Your reasoning is spot on and you have almost all of it, but the two girls must be all black and all orange rather than tortie and orange.  In the case you give the orange female does require that both the mother and father contribute an Orange gene. But for the tortie kitten the father could contribute his orange gene again and mom could contribute a non-orange ‘o’  gene if she was herself a tortie cat. The only way to make sure that some other father is involved is to have an all black female kitten – an o/o combination. Since the first kitten was proved to have an Orange dad, the second kitten’s non-Orange dad must be a different cat altogether.

The Orange locus is doubly special in that you can see both genes expressed in a female kitten all the time (due to X inactivation) and you know that the Dad must have had a Y gene that could not be passed to a female kitten. So there are only three genes from both parents that *could* be passed to a girl kitten, so it is logically possible to have an impossible mix with just two kittens.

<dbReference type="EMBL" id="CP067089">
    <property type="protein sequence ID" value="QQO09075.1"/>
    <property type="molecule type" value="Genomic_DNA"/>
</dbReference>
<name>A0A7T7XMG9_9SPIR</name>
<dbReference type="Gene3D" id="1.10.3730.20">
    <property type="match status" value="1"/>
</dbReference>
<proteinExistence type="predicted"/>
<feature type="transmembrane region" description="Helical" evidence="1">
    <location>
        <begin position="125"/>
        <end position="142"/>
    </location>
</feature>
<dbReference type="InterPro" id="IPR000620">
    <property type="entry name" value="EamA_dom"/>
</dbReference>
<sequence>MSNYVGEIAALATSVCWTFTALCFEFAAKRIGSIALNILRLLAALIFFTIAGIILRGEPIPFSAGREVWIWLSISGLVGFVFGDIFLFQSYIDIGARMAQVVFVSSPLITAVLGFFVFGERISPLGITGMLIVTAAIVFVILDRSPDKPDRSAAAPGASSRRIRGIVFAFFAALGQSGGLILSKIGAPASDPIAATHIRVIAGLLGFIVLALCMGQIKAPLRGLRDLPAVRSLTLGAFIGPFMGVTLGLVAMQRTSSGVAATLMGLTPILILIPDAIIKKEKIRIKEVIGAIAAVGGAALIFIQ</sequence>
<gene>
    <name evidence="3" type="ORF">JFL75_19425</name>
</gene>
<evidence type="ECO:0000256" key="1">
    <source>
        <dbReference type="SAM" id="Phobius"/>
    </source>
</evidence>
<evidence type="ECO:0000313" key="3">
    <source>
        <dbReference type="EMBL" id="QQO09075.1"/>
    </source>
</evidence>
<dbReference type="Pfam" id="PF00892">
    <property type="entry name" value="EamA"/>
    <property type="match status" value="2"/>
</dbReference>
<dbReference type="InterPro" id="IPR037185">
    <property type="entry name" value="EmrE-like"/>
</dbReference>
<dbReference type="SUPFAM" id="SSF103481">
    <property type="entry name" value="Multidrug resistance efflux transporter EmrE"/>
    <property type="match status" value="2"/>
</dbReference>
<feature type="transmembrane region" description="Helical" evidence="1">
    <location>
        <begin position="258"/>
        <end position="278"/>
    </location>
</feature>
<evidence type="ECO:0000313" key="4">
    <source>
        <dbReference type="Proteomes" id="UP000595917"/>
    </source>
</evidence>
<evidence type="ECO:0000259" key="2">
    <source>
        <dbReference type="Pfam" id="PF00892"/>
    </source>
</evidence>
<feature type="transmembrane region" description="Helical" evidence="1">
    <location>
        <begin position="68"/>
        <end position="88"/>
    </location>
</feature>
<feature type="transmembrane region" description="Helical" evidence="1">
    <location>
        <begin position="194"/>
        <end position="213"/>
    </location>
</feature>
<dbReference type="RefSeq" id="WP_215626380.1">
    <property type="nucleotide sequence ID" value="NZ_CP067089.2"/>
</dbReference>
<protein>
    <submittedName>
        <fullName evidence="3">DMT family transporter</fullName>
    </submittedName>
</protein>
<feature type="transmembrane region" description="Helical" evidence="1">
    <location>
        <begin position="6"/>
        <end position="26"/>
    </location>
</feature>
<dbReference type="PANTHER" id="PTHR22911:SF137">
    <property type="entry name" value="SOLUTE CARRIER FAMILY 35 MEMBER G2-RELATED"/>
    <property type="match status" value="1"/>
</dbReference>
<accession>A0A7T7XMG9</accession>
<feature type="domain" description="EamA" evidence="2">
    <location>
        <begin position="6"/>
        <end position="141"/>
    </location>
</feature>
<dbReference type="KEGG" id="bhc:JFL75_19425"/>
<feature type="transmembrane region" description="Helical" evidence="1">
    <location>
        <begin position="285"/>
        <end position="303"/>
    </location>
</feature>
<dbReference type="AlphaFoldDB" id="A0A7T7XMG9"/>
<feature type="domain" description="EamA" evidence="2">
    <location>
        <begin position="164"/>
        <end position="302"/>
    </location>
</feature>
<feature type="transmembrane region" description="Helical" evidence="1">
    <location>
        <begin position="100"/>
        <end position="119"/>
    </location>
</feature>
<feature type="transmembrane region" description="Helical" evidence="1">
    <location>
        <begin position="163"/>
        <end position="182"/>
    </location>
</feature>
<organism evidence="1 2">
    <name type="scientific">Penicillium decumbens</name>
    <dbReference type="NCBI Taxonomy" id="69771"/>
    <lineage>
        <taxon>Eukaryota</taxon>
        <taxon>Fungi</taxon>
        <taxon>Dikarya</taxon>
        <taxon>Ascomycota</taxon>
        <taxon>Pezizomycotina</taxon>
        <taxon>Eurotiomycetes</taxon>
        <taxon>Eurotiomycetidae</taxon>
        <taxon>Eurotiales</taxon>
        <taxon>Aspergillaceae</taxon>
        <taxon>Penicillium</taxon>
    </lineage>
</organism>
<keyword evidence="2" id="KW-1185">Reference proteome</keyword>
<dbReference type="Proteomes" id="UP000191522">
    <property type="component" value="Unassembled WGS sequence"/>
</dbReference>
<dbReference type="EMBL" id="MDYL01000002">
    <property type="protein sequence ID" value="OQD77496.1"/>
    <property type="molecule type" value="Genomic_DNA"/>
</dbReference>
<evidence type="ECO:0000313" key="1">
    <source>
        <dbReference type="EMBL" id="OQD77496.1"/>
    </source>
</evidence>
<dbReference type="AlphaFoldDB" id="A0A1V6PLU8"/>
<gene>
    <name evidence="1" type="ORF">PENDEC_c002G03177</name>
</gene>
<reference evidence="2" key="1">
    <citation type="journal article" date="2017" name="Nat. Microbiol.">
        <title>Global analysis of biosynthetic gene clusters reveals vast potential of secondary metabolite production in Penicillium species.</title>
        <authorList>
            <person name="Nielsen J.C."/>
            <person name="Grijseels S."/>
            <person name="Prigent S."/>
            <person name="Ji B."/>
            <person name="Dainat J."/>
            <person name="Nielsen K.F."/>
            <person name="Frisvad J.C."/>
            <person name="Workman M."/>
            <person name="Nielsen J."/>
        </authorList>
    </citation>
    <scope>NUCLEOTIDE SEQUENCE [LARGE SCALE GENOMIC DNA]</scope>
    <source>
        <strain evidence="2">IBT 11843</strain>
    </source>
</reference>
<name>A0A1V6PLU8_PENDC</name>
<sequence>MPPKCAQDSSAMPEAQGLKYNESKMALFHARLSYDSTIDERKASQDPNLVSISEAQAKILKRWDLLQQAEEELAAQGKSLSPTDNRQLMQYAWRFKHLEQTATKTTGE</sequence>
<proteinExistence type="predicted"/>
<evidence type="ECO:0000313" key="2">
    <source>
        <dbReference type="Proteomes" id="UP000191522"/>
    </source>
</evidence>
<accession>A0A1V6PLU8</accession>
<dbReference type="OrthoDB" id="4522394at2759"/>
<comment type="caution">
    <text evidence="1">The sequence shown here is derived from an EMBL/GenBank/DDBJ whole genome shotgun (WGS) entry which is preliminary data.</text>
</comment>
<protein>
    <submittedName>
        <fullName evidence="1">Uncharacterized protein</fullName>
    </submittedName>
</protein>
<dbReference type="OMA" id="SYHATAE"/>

So trying the same idea with the long hair gene, you have two problems. The first problem is that short hair is dominant. So there is no visible difference between a cat with one gene (L/l) or two (L/L).  True dominance thus hides some of the information about the kitten you need to define the parental genes.

So a shorthair kitten tells you only that at least one parent had a shorthair gene, and so was short-haired.  A longhair kitten tells you that both parents had a longhair gene, but it doesn’t tell you what they looked like. They could be longhairs (l/l) or shorthairs (L/l).  You would need more information to be able to prove anything.